Bus Tarbox plays his grand piano Thursday, Feb. 5, 2015, as Joyce Kilmer listens at her rental home west of Loveland. One of the few things Tarbox was able to save after the flood was the piano, which Kilmer is keeping for him until he has a home. The two flood vicitims are receiving Habitat for Humanity homes. (Jenny Sparks / Loveland Reporter-Herald)
Bus Tarbox sat in front of the ivories on his grand piano, stretched his fingers, then let the music flow. As the finishing notes faded away, he smiled.
“It’s an old friend,” said the 78-year-old Loveland man.
When he lived in his home along the North Fork of the Big Thompson River, he would play several times throughout the day. Every day. Before lunch. In the evening.Whenever he had the itch to hear the clear tones of his Kimball.
Then the 2013 flood raged in and destroyed his home and most of his belongings, filling his haven with 3.5 feet of water.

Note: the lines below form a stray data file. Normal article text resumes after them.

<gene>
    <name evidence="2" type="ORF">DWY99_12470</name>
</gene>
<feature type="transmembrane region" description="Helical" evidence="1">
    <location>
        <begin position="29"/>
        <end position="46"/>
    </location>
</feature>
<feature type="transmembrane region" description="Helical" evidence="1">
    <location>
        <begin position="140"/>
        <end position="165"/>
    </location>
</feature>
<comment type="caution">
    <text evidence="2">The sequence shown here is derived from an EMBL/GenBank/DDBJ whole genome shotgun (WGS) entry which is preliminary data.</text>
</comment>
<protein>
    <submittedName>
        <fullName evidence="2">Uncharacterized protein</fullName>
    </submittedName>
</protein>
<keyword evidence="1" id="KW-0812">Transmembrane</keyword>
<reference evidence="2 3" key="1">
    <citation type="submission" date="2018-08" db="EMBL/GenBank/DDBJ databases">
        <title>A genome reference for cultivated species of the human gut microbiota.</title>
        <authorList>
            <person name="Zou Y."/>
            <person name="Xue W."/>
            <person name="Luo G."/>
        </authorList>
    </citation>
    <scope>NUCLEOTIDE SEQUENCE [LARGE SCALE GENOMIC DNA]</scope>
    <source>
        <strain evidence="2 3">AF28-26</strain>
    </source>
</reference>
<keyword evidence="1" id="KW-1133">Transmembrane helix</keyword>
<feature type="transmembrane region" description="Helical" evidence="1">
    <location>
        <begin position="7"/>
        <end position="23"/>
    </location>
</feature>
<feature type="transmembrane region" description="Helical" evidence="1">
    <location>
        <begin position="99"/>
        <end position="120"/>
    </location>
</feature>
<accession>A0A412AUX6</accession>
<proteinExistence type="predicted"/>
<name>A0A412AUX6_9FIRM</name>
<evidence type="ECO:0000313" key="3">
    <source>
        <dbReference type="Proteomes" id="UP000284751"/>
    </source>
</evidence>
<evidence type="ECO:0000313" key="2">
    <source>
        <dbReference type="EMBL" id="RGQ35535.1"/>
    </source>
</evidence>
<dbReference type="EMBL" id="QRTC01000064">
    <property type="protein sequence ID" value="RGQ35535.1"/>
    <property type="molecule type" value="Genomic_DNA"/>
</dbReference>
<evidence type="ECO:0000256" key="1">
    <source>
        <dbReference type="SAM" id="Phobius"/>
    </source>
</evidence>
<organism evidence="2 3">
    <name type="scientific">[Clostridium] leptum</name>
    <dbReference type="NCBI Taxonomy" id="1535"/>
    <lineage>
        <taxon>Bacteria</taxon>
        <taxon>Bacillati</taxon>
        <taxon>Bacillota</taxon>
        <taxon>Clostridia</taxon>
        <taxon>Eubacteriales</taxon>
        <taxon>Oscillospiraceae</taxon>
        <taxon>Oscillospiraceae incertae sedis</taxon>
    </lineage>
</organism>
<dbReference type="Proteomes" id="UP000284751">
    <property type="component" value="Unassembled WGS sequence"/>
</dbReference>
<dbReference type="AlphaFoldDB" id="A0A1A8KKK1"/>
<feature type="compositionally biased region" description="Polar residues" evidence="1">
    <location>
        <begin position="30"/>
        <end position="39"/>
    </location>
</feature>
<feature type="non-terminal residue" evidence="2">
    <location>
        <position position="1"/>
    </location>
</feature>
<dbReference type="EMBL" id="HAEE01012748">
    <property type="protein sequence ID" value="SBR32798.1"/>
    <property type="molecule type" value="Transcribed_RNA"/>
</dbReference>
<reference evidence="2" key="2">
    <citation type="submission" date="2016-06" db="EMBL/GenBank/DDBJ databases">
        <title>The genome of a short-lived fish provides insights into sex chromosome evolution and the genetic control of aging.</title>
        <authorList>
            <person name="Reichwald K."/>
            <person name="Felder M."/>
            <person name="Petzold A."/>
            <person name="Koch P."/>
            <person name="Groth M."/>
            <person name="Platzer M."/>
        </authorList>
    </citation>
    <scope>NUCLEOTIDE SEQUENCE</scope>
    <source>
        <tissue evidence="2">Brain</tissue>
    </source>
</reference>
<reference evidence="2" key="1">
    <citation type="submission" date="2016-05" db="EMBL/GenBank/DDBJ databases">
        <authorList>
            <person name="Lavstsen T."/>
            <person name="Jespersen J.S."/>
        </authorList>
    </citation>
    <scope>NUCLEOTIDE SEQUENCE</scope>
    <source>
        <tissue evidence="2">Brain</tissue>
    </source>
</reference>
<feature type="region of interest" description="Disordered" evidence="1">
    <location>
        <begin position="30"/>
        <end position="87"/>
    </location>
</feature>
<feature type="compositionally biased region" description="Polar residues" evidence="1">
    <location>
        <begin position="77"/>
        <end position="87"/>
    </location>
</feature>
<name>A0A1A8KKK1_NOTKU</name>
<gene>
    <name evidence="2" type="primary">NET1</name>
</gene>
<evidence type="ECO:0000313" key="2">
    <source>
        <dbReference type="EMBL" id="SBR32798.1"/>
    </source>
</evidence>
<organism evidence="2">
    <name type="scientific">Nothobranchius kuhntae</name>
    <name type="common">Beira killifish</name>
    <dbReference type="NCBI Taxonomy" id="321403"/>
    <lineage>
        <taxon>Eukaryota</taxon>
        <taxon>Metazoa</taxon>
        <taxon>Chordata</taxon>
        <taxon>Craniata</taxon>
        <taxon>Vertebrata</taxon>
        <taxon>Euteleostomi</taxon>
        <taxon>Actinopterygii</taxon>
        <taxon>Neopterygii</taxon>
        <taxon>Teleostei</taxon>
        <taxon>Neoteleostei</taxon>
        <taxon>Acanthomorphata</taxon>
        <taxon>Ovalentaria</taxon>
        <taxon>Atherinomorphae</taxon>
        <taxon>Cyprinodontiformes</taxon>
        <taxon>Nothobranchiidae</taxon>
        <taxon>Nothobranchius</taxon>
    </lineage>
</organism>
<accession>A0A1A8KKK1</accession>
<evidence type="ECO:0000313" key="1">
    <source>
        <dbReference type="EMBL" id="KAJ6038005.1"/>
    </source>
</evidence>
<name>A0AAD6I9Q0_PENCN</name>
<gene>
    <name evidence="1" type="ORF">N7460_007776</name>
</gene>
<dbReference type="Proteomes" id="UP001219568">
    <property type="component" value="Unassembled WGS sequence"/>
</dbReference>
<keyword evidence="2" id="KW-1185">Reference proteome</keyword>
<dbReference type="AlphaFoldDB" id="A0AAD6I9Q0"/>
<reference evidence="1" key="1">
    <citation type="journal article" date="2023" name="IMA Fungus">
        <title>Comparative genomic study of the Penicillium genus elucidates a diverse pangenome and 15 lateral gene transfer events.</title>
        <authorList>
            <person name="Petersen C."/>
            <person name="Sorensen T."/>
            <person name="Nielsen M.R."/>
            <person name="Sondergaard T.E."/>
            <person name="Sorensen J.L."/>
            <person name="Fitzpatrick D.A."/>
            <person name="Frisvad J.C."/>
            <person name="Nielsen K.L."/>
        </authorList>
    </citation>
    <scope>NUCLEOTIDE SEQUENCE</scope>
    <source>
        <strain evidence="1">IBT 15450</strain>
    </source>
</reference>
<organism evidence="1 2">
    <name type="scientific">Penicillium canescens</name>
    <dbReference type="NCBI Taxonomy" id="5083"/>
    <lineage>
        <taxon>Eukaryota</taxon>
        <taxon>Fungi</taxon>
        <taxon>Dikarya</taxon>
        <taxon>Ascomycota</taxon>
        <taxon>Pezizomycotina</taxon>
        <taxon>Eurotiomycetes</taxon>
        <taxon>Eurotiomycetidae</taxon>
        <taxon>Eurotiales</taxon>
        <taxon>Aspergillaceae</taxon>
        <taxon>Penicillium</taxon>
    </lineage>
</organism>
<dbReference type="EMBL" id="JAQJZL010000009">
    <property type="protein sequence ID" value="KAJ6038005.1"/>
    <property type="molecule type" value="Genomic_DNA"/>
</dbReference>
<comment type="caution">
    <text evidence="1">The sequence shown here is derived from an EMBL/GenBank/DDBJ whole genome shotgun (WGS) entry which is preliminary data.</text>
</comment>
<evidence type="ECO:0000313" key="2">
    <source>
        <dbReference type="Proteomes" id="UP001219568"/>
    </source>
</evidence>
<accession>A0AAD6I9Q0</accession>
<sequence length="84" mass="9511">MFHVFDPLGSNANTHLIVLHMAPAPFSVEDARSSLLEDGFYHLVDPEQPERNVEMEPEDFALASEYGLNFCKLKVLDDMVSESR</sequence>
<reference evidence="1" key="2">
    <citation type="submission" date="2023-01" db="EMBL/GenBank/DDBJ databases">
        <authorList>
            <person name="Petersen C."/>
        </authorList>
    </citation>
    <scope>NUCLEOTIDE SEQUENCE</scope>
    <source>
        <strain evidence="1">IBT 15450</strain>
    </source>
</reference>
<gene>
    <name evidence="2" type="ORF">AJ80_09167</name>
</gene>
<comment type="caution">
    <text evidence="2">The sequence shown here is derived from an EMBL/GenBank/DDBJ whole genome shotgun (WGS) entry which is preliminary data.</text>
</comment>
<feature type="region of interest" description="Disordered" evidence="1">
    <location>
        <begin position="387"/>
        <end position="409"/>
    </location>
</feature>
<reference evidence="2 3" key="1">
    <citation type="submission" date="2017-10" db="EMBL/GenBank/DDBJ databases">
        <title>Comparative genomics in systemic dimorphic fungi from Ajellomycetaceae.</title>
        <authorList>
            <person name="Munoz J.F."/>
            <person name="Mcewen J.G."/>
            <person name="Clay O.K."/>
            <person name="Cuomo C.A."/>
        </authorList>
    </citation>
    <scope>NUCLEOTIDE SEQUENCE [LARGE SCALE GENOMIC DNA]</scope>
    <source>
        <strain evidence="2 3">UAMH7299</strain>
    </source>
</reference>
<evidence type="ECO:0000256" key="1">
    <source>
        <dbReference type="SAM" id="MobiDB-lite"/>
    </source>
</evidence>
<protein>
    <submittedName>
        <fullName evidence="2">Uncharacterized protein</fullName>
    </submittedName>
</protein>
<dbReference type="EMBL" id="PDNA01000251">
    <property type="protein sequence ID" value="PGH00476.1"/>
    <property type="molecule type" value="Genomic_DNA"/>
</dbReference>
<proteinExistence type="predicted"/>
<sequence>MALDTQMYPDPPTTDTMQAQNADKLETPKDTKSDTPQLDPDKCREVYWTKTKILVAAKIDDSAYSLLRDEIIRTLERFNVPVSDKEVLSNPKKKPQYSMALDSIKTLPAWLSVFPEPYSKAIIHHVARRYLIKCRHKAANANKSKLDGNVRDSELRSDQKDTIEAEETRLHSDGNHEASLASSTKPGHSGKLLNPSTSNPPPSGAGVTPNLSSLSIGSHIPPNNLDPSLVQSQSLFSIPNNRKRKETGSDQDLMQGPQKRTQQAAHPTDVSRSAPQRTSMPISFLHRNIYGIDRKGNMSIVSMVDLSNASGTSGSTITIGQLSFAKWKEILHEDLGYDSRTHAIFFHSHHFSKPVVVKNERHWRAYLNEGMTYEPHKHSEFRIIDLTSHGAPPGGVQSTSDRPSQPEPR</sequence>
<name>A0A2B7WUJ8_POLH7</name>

While the raging waters took so much from so many, they damaged but did not destroy the piano.
That piano will be the centerpiece of his brand new living room this summer when he moves into his new home — the first home of his own since the flood.
Tarbox and Joyce Kilmer, who fled up the side of a mountain with the deadly flood waters not far behind, were chosen to receive Habitat for Humanity homes through a program for those who lost their homes in the flood.
Temporary to permanent
The Loveland Habitat for Humanity received funding through a Community Development Block Grant for Disaster Relief for three homes for flood survivors. One is still available.
The flood homes are slightly different from the traditional habitat home.
They are modulars built off site then placed on lots in the Loveland neighborhood. The residents must put in 100 hours of work in order to qualify for the home, which carries an affordable monthly mortgage.
Kilmer and Tarbox, long-time friends, will be next door neighbors in their own homes by summer.
When asked how she feels about having her own home again, Kilmer uttered three simple words, “relief and security.”
While she loves her rental property and is grateful for her landlords, she longs to have a permanent place of her own.
“I haven’t felt secure for a while now,” she said. “I need more security.”